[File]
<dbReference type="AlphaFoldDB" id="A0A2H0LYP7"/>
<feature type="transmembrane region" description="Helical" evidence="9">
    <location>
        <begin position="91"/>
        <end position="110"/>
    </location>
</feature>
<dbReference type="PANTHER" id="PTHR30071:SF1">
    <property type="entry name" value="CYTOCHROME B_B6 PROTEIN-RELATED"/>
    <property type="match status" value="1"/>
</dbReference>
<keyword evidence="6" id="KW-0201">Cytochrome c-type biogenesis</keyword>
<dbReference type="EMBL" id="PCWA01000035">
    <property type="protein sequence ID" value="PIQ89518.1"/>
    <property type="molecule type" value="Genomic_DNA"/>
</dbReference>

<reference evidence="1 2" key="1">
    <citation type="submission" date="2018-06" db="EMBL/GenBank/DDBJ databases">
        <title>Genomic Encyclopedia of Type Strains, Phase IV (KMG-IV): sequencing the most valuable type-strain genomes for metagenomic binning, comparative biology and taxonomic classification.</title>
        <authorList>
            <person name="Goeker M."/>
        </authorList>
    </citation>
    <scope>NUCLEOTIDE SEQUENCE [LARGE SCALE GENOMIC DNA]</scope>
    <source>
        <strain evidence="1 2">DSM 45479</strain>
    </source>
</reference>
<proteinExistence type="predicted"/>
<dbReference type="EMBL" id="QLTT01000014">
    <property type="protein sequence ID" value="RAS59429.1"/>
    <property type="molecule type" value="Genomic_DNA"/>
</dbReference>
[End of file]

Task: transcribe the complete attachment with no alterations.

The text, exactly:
<dbReference type="AlphaFoldDB" id="A0A2H0LYP7"/>
<feature type="transmembrane region" description="Helical" evidence="9">
    <location>
        <begin position="91"/>
        <end position="110"/>
    </location>
</feature>
<dbReference type="PANTHER" id="PTHR30071:SF1">
    <property type="entry name" value="CYTOCHROME B_B6 PROTEIN-RELATED"/>
    <property type="match status" value="1"/>
</dbReference>
<keyword evidence="6" id="KW-0201">Cytochrome c-type biogenesis</keyword>
<dbReference type="EMBL" id="PCWA01000035">
    <property type="protein sequence ID" value="PIQ89518.1"/>
    <property type="molecule type" value="Genomic_DNA"/>
</dbReference>

<reference evidence="1 2" key="1">
    <citation type="submission" date="2018-06" db="EMBL/GenBank/DDBJ databases">
        <title>Genomic Encyclopedia of Type Strains, Phase IV (KMG-IV): sequencing the most valuable type-strain genomes for metagenomic binning, comparative biology and taxonomic classification.</title>
        <authorList>
            <person name="Goeker M."/>
        </authorList>
    </citation>
    <scope>NUCLEOTIDE SEQUENCE [LARGE SCALE GENOMIC DNA]</scope>
    <source>
        <strain evidence="1 2">DSM 45479</strain>
    </source>
</reference>
<proteinExistence type="predicted"/>
<dbReference type="EMBL" id="QLTT01000014">
    <property type="protein sequence ID" value="RAS59429.1"/>
    <property type="molecule type" value="Genomic_DNA"/>
</dbReference>